Friday’s bond market has opened in positive territory despite stronger than expected results from a couple of this morning’s economic reports. The stock markets are reacting opposite of what one would expect also, pushing the Dow lower by 59 points and the Nasdaq down 4 points. The bond market is currently up 4/32 (1.73%), but I don’t believe we will see much of a change in this morning’s mortgage rates.
The first of this morning’s three pieces of data gave us slightly favorable results with a 0.2% increase in the overall Producer Price Index (PPI) and a 0.1% rise in the core data that excludes more volatile food and energy costs. Analysts were expecting to see increases of 0.3% and 0.1% respectively. The slightly weaker overall reading indicates inflationary pressures were softer than thought and the producer level of the economy. However, the more important core reading matched forecasts, making the report neutral-to-slightly favorable for mortgage rates.
Also at 8:30 AM ET was the release of April’s Retail Sales report. This was the bad news in this morning’s releases. It showed a 1.3% jump in retail level spending, exceeding forecasts of a 0.8% rise. Even a secondary reading that excludes more costly and volatile auto sales was stronger than expectations. This means that consumers spent more last month than thought, making the news negative for bonds and mortgage pricing because it is a sign of solid economic growth.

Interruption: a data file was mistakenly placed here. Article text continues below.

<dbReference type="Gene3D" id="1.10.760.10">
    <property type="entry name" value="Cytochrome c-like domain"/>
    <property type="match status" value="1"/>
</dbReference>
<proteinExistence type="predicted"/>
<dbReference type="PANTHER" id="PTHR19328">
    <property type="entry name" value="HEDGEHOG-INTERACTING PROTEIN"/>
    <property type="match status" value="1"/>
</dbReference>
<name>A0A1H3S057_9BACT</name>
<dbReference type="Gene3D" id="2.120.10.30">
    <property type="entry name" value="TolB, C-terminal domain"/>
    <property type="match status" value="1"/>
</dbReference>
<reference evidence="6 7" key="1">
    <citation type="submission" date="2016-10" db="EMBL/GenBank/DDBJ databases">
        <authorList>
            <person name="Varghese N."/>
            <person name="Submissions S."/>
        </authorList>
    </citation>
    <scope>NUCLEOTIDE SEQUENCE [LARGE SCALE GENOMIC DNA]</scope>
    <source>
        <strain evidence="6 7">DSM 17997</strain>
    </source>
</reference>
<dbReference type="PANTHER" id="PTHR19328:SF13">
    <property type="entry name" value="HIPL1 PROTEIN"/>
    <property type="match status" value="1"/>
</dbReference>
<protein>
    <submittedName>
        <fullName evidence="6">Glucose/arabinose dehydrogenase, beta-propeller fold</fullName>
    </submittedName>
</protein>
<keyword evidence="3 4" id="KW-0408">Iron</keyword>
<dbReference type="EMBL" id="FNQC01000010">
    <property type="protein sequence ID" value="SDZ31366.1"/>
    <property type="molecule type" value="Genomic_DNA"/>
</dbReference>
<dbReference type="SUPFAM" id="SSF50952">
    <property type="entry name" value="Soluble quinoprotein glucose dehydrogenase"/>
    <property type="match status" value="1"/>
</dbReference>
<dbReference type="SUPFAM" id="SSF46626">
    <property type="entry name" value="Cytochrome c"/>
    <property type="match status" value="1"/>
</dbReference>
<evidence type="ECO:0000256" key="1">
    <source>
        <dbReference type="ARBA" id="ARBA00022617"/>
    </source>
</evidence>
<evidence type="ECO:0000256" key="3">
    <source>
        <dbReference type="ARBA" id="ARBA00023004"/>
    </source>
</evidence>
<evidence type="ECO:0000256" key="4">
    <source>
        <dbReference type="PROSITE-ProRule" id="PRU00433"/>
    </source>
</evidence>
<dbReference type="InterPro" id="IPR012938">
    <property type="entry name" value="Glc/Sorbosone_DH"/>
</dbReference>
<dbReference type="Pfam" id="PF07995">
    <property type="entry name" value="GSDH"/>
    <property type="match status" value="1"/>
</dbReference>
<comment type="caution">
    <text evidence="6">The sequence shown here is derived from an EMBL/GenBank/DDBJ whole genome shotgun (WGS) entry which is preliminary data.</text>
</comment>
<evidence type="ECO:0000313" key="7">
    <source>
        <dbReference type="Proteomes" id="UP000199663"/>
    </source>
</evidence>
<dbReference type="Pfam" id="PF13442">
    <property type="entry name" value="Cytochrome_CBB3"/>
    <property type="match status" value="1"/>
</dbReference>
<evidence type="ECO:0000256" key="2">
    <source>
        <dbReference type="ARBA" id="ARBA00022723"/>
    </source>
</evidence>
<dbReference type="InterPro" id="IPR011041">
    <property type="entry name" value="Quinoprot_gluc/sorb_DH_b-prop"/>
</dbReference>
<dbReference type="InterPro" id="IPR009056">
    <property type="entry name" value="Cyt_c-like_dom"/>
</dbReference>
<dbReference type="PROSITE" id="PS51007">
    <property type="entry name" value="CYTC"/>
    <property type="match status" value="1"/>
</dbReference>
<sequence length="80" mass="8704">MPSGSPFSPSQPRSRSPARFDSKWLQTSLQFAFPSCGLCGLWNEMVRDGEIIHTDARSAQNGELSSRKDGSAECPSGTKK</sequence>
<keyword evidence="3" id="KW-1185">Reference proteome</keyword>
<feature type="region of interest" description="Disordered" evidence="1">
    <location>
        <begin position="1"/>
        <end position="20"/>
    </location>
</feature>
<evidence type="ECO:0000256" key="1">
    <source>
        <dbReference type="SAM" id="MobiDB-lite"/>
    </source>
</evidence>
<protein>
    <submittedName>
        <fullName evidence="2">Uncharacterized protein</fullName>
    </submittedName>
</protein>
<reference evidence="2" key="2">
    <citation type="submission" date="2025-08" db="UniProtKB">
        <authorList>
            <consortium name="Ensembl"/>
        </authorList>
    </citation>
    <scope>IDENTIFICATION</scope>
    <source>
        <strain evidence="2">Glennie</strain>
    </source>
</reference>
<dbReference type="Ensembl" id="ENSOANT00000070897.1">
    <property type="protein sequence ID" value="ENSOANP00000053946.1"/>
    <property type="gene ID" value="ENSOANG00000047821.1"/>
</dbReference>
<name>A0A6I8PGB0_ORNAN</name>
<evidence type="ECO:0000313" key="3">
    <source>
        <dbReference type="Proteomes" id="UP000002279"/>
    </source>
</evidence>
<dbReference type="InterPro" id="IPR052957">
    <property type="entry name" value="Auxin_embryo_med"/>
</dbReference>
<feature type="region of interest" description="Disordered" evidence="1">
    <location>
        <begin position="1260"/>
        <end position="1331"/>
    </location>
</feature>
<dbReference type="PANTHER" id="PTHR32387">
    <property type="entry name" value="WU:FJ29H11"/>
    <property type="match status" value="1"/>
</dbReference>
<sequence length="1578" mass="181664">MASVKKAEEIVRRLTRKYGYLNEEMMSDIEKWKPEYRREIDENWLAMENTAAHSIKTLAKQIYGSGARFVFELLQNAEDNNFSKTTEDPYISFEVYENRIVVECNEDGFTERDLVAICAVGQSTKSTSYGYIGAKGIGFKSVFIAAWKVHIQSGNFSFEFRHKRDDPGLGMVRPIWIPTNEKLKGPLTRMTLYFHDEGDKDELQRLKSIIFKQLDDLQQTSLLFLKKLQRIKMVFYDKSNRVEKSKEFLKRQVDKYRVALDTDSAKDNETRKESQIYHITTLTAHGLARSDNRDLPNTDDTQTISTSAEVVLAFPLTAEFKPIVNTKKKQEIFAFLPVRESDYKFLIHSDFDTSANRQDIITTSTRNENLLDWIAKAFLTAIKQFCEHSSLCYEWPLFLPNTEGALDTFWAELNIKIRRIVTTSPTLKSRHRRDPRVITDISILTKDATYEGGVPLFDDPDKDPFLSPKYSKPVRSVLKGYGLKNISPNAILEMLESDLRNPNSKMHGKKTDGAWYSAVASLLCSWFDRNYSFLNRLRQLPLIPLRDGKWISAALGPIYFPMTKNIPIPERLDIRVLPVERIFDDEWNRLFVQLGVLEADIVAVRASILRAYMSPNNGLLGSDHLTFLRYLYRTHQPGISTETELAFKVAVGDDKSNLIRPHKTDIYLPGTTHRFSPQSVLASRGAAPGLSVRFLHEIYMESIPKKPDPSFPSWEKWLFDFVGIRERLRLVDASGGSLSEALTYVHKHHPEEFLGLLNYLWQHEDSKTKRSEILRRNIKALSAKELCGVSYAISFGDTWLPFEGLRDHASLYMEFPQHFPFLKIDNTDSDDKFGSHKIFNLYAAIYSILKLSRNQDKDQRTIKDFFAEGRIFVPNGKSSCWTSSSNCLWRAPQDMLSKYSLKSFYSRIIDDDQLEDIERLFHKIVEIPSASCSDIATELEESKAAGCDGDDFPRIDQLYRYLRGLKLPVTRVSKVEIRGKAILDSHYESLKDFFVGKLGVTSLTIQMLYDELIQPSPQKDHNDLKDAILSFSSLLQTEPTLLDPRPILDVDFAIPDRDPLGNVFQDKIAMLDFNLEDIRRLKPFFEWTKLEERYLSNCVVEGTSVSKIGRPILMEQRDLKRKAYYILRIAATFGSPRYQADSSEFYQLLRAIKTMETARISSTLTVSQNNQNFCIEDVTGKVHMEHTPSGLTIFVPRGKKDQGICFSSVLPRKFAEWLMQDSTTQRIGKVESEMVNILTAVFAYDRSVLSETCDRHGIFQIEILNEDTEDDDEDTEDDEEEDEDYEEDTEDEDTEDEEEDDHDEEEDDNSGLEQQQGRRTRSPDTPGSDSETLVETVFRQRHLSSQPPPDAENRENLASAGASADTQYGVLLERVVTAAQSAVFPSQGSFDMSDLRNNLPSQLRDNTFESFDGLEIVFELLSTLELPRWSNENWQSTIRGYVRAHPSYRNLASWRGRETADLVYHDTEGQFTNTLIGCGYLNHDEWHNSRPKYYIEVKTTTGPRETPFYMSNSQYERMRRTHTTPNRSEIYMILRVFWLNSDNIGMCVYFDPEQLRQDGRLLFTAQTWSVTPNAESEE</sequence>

The final release of the week was the University of Michigan’s Index of Consumer Sentiment for May late this morning. It unexpectedly spiked to a reading of 95.8, greatly exceeding forecasts of 89.7. This reading indicates that consumers were much more confident in their own financial and employment situations and are likely to make a large purchase in the near future. That is bad news for the bond and mortgage markets because it points towards future economic growth.
Next week has only a couple of relevant economic reports scheduled for release in addition to the minutes from the most recent FOMC meeting. There is nothing set for Monday, so expect weekend news and/or stock movement to drive bond trading and mortgage rates. Look for details on next week’s calendar in Sunday evening’s weekly preview.